Jackson made his way here by defeating Belle & Sebastian with 86% of the vote and then easily winning the Motown Showdown with Stevie Wonder, 77-23. Costello bested Carly Rae Jepsen with 67% in Round One and John Mayer with 83% in Round Two. This will be his toughest competition yet. Continue reading
The next Montauk Madness Round Two battle is a bit of a laugher, particularly for readers of this blog. I’ll be surprised if John Mayer manages more than a single vote (my wife’s) against Elvis Costello.
Costello got here by taking out Carly Rae Jepsen, who did manage to pick up 33% of the vote. Mayer narrowly defeated Beck, 55% to 45%. Had Beck triumphed, the Beck/Costello matchup would have been interesting. Both have proved adept in multiple genres and are masters of the unexpected. Continue reading
Today’s Random SOTD, ‘Black Sails in the Sunset,’ was left on the cutting room floor during the recording of 1981’s Trust. It’s certainly worthy of inclusion on that album or any other, and yet it’s far from the best outtake Costello has released. His rejects are better than most people’s official catalogs.
The latest Montauk Madness Round One matchup features a prime contender for the whole title (Elvis Costello) vs. a newcomer with only a couple of albums under her belt (Carly Rae Jepsen). Not exactly a fair fight.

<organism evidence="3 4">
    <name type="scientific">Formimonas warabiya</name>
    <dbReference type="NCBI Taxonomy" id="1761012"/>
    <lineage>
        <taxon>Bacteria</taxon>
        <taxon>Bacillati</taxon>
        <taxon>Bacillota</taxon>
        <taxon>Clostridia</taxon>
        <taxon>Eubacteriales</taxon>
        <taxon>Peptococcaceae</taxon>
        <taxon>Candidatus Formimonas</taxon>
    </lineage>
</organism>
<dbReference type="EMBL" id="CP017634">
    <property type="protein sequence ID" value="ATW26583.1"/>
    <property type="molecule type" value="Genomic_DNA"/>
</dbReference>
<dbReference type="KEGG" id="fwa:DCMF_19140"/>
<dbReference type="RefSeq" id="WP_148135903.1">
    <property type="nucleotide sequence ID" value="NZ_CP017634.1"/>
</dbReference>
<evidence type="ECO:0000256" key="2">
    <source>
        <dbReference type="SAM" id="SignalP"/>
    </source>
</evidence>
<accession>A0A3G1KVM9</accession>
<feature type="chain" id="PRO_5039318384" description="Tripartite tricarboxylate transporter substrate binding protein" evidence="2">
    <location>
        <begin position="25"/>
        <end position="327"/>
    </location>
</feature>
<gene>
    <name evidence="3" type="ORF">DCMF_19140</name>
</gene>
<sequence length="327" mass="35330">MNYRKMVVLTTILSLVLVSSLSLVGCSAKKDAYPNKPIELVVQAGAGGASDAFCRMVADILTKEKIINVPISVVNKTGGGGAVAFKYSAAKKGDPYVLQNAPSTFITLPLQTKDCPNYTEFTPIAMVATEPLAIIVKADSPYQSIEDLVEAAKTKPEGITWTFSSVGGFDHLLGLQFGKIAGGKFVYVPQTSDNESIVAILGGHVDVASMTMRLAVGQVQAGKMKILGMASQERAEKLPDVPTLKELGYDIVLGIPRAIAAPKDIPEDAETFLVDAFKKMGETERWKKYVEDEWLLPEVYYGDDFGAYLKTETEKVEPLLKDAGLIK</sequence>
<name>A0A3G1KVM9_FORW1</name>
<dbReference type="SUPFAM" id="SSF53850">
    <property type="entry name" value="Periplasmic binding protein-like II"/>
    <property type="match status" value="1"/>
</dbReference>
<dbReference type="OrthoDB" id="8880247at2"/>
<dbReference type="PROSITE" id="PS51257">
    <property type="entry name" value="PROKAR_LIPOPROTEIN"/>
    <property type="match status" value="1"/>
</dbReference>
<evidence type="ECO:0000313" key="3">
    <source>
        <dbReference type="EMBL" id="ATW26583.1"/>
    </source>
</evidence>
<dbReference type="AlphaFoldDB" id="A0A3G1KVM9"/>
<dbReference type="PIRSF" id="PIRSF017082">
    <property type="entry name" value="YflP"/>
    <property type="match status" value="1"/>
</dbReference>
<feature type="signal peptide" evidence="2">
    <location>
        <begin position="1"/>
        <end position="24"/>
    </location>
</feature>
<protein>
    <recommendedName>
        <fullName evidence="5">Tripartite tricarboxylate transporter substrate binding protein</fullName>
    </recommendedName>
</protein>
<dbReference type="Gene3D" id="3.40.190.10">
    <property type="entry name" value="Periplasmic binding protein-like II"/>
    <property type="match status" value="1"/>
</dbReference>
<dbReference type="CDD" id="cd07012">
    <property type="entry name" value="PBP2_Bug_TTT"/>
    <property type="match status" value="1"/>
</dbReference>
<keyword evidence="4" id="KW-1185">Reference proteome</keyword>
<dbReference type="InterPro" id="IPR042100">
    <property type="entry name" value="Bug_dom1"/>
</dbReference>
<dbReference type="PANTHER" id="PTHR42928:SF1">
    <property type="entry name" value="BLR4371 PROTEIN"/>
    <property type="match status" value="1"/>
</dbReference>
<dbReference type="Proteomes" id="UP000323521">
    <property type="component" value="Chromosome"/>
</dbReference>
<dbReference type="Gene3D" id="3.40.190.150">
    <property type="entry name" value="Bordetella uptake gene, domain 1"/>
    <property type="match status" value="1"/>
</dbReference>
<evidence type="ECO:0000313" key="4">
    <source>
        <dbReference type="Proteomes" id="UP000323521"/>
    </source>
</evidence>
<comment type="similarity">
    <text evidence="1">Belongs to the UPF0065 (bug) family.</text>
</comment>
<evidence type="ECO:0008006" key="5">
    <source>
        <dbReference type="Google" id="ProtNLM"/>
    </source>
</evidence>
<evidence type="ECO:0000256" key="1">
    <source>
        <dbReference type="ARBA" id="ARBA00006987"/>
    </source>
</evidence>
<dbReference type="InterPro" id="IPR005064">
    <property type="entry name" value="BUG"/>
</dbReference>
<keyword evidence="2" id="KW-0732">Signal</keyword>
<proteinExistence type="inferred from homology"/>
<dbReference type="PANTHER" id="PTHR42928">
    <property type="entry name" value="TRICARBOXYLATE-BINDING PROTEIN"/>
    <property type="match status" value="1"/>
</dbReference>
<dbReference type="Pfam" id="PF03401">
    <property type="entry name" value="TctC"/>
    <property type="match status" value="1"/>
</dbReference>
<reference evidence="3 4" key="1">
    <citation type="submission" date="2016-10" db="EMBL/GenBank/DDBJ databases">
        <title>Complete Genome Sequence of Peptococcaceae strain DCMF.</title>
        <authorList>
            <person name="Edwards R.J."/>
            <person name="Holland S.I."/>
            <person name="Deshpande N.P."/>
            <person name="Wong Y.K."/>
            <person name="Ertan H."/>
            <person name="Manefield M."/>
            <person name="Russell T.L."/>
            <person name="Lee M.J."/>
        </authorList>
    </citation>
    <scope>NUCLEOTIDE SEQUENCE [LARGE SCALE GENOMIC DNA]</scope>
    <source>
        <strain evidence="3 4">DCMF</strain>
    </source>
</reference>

But Jepsen is a talent, no question. She might not be Rocky Balboa taking Apollo Creed to 15 rounds and losing by judge’s decision, but Costello is definitely in the other corner having taken a solid shot to the eye, nodding her way and saying “You have great things ahead of you, kid.”
Costello has spent the last two decades or so in elder statesman mode, releasing chamber orchestra and country folk albums, so it’s easy to forget what a scrappy, literate punk rocker he was back in the day.
‘Clean Money’ is an outtake from Elvis Costello’s album Armed Forces. It was later reworked with portions of its lyrics ending up in the song ‘Love For Tender,’ the lead-off track of his next album, Get Happy!!.
In this form, the song was at one point the opening track of Armed Forces, as Costello explains in the voluminous liner notes of the deluxe edition.
For example, “Senior Service” is both a reference to the United Kingdom’s Navy (the highest ranked of their armed forces) and a brand of cigarettes. Both of those meanings are toyed with in this song, along with probably a dozen other things I’m too stupid and/or American to catch.